I. Sagātha Vagga
The Book of the Kindred Sayings
I. Kindred Sayings with Verses
8. The Vaŋgisa Suttas
The venerable Ānanda was once staying near Sāvatthī, at the Jeta Vana, in Anathapindika's Park.
And [one day], rising early, he took bowl and robe and went into Sāvatthī for alms,
with the venerable Vaŋgīsa as his attendant recluse.
Now on that occasion disaffection arose in the latter,
and lust harassed his heart.
Then to Ānanda he addressed the verse:
Because perception is upset, perverse,
Therefore they heart's a-flame. Thou shouldst avoid
[Looking at] lovely objects passion-linked.
Look at thine acts as other than thyself,
Tending to ill, and as devoid of soul;
Extinguish this strong lust in fear lest thou
Burn in the time to come again, again.
And train thy mind, intent and well composed,
To contemplate what is not fair to view.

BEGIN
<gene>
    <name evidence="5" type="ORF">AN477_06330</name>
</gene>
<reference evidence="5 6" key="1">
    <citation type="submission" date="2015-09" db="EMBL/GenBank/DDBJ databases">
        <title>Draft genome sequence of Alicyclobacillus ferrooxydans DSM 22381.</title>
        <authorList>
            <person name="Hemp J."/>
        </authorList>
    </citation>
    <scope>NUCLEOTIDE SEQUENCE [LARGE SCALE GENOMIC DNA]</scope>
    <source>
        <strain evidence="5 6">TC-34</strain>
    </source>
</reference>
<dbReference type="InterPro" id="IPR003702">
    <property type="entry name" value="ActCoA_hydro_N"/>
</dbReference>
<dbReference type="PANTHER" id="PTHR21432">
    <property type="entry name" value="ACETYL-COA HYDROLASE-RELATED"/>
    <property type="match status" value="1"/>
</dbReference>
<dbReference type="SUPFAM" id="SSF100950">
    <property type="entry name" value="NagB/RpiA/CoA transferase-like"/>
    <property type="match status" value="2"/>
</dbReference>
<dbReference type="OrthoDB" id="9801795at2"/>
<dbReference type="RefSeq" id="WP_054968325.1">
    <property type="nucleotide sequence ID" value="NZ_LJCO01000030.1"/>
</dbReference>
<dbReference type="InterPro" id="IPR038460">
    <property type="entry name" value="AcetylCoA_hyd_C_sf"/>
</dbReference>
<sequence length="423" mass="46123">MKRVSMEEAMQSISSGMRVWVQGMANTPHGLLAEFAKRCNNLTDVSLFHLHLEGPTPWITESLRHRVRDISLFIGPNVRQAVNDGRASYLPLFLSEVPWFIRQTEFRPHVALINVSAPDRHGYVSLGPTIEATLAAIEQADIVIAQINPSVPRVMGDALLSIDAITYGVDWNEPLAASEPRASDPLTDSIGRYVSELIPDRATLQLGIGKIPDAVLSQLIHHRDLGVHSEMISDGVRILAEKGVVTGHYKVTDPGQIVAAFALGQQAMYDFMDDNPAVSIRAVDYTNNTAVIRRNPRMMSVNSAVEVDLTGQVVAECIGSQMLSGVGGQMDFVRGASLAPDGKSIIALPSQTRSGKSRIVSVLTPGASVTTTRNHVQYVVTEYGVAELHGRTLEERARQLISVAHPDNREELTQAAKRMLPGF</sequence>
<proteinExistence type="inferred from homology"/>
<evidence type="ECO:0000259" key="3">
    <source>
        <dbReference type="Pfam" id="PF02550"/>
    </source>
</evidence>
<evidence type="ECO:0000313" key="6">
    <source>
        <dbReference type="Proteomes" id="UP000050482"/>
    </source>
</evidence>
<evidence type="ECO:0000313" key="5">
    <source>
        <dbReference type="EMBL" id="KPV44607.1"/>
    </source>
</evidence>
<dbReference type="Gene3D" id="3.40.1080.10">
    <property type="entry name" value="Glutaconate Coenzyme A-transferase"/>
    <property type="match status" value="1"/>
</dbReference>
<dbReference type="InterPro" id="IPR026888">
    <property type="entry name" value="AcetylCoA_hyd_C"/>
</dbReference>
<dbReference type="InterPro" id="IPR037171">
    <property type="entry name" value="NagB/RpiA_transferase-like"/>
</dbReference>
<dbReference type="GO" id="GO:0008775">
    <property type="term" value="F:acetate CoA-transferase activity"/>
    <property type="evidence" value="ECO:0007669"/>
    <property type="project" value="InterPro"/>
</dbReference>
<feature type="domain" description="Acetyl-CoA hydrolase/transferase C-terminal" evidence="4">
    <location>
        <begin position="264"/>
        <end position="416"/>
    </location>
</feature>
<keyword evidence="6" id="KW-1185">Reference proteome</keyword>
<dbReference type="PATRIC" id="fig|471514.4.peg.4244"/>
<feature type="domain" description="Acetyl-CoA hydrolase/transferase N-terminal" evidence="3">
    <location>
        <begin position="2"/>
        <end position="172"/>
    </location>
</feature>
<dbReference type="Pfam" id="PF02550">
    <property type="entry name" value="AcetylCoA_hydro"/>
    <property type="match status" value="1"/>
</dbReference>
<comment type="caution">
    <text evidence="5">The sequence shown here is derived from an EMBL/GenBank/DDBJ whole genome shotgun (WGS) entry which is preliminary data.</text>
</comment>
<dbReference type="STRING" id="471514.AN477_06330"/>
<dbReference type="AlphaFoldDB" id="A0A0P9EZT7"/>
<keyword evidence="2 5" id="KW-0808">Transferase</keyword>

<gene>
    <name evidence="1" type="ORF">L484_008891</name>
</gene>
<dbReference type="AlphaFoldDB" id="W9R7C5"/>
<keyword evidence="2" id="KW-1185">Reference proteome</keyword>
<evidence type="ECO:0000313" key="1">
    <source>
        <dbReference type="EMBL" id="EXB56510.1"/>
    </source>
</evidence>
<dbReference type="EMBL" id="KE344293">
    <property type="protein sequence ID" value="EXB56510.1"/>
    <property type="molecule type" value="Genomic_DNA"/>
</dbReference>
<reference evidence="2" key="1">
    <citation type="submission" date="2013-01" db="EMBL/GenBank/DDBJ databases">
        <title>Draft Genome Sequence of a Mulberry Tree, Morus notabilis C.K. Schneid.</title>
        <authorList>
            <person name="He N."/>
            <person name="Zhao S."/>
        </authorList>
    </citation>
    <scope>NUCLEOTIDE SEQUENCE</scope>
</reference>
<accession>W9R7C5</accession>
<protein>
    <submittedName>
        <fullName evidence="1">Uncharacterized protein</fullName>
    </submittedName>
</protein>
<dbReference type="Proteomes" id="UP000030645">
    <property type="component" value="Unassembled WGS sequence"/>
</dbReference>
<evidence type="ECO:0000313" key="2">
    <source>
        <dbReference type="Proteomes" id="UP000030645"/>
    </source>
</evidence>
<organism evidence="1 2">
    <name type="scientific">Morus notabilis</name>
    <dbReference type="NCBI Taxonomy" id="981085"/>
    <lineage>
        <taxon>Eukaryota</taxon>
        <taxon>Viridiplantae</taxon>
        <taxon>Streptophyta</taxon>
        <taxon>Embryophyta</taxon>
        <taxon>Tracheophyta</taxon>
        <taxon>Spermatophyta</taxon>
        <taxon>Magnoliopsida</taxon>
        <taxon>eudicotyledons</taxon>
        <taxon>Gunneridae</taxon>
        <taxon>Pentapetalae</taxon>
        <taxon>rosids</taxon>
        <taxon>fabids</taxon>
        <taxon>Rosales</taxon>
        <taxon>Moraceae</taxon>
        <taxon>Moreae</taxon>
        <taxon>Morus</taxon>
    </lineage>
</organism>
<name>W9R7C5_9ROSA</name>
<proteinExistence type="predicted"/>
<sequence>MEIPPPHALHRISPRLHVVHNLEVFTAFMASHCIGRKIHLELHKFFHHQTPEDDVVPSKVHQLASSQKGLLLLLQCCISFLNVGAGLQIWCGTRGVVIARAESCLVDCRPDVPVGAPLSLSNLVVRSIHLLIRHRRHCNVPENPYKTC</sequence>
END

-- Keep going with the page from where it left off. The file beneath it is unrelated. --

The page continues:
Let there be heedfulness concerning sense,
And be thou filled with a sane distaste.
Study the absence of the Threefold Sign;
Cast out the baneful bias of conceit,
Hath the mind mastered vain imaginings,
Then mayst thou go thy ways calm and serene.
 Pss. of the Brethren, vers. 1223-26. The incident may have taken place before Ānanda became attached to the post he held so long.
 Ānanda was a Gotama, first cousin to the Buddha.
 Nibbāpanaɱ: 'a putting out'; so below (extinguish).
 Parato. Cf. Pss. of the Brethren, p. 383, n. 3. B.'s exegesis says: aniccato, 'as transient'; in his usual thirst for reference to categories. This pair of lines and the next pair are not in Theragāthā. The first occurs in A. ii, 18, with ñaivā for passa.
 Lit. study (or develop) the sign-less a technical phrase of doctrine. B.: 'develop that insight due to the destruction of the signs or appearances [of all things] suggesting permanence, happiness, and soul, which is called "the sign-less."'
 These eight lines occur in Pss. of the Sisters, 19, 20.